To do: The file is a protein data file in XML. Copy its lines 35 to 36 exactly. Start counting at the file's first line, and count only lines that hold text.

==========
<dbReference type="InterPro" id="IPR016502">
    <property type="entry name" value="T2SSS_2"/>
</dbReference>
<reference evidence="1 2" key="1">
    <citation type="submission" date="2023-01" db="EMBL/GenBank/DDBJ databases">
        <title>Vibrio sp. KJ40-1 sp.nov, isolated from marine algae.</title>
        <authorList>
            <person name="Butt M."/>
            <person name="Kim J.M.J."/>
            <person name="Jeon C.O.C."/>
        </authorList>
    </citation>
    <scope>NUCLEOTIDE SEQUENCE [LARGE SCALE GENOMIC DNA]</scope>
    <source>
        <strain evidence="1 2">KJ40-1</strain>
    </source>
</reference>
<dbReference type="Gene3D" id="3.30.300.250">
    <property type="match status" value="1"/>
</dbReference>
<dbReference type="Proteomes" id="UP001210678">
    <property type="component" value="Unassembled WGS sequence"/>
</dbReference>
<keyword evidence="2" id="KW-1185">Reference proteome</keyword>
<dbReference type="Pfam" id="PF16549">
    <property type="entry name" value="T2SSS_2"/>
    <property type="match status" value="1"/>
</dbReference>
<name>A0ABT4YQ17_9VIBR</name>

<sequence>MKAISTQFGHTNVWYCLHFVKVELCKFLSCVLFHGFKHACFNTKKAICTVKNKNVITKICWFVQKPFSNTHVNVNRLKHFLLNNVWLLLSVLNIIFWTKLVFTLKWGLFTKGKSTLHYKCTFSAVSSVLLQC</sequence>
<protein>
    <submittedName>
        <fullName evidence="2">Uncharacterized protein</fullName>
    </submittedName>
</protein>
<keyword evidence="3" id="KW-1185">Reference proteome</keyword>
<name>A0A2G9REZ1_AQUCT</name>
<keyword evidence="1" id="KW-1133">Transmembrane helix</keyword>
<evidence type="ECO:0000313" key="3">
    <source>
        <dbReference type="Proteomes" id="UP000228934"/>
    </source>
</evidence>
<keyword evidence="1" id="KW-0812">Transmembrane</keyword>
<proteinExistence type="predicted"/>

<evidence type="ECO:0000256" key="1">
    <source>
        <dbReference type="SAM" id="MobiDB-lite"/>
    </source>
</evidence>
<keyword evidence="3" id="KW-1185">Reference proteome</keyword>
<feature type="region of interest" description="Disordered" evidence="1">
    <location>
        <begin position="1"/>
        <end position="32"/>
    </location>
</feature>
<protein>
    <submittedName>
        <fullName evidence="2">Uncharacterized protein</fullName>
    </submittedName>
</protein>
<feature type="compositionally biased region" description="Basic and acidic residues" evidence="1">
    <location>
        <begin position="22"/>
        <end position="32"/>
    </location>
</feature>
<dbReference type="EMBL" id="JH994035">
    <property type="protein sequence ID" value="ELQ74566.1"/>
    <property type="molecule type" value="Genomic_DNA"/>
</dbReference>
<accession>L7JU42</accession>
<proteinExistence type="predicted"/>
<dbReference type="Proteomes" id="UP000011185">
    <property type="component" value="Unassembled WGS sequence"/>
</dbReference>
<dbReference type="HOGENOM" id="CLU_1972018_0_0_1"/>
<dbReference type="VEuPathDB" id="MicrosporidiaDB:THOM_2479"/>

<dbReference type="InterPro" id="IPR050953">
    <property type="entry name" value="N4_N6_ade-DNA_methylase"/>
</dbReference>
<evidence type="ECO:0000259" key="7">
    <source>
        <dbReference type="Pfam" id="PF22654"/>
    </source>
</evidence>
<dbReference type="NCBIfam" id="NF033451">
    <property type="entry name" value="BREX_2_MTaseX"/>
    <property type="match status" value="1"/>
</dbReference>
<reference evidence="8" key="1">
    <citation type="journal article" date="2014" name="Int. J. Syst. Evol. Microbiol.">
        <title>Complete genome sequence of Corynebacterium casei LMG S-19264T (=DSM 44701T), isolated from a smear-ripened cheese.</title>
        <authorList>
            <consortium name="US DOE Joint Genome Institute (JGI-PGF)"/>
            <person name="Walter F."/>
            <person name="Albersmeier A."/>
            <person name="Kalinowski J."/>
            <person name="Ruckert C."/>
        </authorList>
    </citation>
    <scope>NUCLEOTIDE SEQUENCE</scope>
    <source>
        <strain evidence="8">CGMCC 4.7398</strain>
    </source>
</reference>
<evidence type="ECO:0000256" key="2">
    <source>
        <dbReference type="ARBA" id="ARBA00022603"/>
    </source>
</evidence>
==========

</protein>
<keyword evidence="3" id="KW-1185">Reference proteome</keyword>